Taylor Swift arrives at the 2015 MTV Video Music Awards in Los Angeles. (Mario Anzuoni/Reuters)

Almost exactly three years ago, Taylor Swift sat on a small leather sofa, beaming, as she revealed the details of her upcoming album, “1989,” to a select group of fans in New York City.

“I’m so excited, I can’t even,” she exclaimed, as the audience cheered and screamed upon hearing news that she had a new single. “I want to play it now. Will you get up and dance with me?”

Suddenly, “Shake It Off,” an ode to ignoring the haters, blasted out of the speakers. ABC News and Yahoo live-streamed the spectacle worldwide, starting with Swift standing on top of the Empire State Building. As Swift announced that this album would mark a switch from country music to pop, the message became clear. So long Nashville, hello world pop domination — but she was still the superstar who had a dance party with her fans. It was a relatable, everywoman narrative that carried through her massively successful “1989” era.

On Wednesday, Swift sent another missive with the reveal of her sixth studio album, “Reputation,” which will be released Nov. 10. (The first single drops Thursday night.) Her previous carefree demeanor was nowhere to be found. The album cover art appeared out of nowhere on Instagram and Twitter — the only warning that something was brewing in Swiftland were videos of a snake posted to her social media profiles through the week, after she wiped all of the accounts clean last Friday. There was no dance party.

Then again, these are different times. Last year, Swift suffered some unusual backlash, as her ex-boyfriend, Calvin Harris, accused her of trying to “bury” him when she spilled that she actually wrote his hit song, “This Is What You Came For.” Then, Kim Kardashian posted an edited recording of a phone call between Swift and Kanye West, who name-checked Swift in his controversial track “Famous.” Though Swift previously made it seem like she was caught off guard by the song, Kardashian’s footage appeared to show Swift joking with West about some of the lyrics. Even though Swift shot back that she was being “falsely painted as a liar,” the Internet declared her a “snake.”

So, with the snake imagery, combined with the phrase “Reputation,” plus the cover art with her name printed all over a newspaper — symbolizing her status as one of the most famous celebrities on the planet — Swift isn’t pretending all of the controversy didn’t happen. In fact, it seems like she’s directly calling it out. She might have spent the past year out of the spotlight, but she’s not hiding. She knows what people are saying about her. She is noting the media’s role. And she’s ready — oh, she’s ready — to respond.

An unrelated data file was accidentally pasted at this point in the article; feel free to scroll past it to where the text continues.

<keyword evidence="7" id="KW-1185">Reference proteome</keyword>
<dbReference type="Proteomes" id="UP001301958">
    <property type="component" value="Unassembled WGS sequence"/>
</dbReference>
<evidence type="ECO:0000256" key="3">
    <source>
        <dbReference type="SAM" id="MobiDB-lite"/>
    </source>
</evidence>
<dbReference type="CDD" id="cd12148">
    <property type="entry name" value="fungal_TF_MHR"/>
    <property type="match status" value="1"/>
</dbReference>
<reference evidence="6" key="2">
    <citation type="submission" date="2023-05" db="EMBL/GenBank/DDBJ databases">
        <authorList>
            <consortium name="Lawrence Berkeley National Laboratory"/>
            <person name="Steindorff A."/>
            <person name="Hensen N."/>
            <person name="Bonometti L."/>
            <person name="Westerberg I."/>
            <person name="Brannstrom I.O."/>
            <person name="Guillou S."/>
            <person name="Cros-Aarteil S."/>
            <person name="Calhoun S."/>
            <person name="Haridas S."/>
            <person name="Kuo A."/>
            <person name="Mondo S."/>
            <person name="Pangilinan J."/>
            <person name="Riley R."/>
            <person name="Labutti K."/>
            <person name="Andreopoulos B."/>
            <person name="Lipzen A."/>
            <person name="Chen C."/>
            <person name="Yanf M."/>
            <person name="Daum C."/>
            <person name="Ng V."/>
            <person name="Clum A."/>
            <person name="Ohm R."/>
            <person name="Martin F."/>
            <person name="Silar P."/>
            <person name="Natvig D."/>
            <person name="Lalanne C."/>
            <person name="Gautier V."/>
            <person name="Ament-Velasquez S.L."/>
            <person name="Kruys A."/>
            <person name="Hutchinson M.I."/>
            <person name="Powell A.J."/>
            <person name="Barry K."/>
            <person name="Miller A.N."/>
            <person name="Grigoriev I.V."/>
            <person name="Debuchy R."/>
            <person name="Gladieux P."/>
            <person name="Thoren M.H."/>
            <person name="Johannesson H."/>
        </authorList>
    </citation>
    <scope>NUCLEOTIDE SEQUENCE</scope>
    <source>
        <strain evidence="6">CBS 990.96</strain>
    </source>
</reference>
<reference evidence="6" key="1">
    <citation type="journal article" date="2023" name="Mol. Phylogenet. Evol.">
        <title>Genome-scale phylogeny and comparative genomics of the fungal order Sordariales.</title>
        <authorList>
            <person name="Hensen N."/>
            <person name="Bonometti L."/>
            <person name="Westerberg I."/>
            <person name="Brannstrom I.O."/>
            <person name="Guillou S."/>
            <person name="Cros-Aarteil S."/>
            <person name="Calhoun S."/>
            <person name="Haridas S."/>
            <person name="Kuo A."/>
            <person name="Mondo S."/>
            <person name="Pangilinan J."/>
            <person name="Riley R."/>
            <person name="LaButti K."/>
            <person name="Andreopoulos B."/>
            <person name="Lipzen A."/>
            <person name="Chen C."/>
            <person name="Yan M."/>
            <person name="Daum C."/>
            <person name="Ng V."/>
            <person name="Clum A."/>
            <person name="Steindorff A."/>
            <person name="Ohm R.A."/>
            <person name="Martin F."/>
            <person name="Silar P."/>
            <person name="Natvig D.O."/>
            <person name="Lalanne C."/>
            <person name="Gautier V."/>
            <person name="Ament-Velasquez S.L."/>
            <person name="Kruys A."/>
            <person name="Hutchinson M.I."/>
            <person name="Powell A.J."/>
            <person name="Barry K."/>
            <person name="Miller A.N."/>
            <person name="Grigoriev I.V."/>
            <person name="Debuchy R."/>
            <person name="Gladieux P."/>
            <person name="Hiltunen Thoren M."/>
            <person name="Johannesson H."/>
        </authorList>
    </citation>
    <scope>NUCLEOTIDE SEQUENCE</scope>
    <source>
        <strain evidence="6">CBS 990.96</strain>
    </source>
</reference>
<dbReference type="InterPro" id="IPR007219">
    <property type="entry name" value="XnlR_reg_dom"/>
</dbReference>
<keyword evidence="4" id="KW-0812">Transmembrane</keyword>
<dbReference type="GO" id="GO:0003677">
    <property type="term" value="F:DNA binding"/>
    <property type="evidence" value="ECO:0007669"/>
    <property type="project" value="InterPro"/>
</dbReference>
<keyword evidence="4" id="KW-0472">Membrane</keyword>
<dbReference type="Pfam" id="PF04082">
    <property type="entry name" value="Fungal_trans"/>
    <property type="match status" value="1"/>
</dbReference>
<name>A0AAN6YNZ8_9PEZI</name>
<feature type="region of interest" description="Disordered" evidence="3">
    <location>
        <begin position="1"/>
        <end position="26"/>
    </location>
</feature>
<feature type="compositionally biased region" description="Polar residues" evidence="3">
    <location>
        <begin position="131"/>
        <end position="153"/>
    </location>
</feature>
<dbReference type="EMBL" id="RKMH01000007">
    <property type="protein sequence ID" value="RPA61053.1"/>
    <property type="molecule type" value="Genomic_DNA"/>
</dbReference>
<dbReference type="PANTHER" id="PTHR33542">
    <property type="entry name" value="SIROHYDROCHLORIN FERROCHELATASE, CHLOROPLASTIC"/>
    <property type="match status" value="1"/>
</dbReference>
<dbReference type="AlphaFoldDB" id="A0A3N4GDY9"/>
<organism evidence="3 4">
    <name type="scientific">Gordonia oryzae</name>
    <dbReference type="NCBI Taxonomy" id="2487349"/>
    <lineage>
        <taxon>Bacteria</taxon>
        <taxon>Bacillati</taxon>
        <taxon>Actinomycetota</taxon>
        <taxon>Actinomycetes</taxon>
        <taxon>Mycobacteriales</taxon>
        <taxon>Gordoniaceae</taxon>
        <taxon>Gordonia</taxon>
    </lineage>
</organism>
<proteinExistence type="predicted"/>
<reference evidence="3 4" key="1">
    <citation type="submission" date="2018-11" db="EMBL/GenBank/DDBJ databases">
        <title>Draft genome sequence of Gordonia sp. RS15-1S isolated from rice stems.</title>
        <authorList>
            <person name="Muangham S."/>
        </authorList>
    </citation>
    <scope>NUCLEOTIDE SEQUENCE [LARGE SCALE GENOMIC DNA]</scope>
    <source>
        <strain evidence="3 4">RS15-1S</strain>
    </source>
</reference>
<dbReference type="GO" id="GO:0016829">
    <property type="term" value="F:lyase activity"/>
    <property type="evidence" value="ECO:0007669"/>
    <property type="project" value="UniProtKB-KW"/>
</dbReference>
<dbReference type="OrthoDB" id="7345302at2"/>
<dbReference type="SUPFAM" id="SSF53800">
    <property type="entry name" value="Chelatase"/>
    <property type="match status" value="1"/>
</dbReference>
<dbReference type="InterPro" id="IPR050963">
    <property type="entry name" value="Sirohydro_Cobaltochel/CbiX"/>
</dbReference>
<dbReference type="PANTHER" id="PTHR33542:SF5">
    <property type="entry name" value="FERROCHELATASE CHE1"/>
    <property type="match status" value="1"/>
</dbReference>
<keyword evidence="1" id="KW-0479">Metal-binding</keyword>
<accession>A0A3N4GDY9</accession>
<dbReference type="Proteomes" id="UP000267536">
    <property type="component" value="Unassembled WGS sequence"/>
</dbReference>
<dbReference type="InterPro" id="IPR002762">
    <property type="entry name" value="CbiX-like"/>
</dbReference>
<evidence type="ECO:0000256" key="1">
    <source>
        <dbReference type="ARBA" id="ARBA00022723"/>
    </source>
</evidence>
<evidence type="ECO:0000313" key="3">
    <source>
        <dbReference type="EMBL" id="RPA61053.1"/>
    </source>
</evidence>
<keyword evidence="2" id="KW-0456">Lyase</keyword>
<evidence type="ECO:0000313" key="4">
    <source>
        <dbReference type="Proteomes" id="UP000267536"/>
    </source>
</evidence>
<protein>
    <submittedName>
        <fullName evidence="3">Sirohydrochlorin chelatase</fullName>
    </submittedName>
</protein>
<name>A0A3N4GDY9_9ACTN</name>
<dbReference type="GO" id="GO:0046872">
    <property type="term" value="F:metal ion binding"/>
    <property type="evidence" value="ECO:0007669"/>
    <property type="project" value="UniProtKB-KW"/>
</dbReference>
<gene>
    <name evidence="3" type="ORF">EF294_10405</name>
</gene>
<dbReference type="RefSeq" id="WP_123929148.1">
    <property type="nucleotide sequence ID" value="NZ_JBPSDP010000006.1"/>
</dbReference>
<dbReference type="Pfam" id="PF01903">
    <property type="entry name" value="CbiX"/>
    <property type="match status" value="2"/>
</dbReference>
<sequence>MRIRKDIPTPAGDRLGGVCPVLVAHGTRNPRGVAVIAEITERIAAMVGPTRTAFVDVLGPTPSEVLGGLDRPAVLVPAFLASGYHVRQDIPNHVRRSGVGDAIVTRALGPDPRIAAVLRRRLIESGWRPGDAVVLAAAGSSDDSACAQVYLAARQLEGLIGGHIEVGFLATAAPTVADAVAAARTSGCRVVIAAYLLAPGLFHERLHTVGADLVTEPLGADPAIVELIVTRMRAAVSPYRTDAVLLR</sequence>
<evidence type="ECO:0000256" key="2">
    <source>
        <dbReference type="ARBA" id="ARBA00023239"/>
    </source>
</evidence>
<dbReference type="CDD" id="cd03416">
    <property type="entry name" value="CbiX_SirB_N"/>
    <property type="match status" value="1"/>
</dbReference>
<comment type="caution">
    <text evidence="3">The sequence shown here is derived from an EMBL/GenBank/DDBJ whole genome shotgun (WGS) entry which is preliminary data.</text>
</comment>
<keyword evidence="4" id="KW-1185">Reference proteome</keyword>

The dead-eyed, black-and-white Swift is a marked difference from when she first started in Nashville, with her signature long, curly blond hair, colorful sundresses and cowboy boots. When her self-titled debut album dropped in 2006, it was a risk, as she turned down a major label to sign with Big Machine, an independent start-up that, as Swift said, “didn’t have any furniture” when she started. She depicted herself as an underdog, telling the story of sitting on the floor of the label, stuffing envelopes with her album to send out.

Although her debut album was a breakout hit, her sophomore record, “Fearless,” in 2008, catapulted her to stardom with the pop crossover smashes “Love Story” and “You Belong With Me.” She leaned into a fairy-tale theme, with “Love Story” casting her as Juliet in an epic story with Romeo. “You Belong With Me” showcased her as an outsider looking in, in a T-shirt sitting on the bleachers — until the boy she loved (who was dating a cheerleader) realized she was the one he wanted all along.

As Swift’s star skyrocketed, she took a savvy step back with the launch of her third album, “Speak Now,” as she declared (in a 2010 live stream) that she had written all of the songs herself. “It just so happened that the songs that made the cut on the album were the ones I wrote myself, so, wish me luck!” she said excitedly to her fans. Translation: To observers who had heard only her commercial hits, she wasn’t just the teen singing about high school crushes. She was a serious songwriter.

“Red,” in 2012, was an abrupt turnaround, the start of her very lucrative collaboration with Swedish pop maestros Max Martin and Shellback. She announced it in much the same fashion, on a Google Plus hangout for the world to see. The Hollywood Reporter noted that she was “wearing a red dress, red earrings and bright red lips” to match the album name. She played the first single, “We Are Never Ever Getting Back Together,” cheekily dedicating it to a “lovely ex-boyfriend.”

Now, following the traditional “1989” livestream in 2014, we have “Reputation” — no fanfare except some creepy snake videos and a no-frills social media announcement. Swift has recently made a concerted effort to stay out of the public eye, but as always, she’ll be along soon to make her message very clear.

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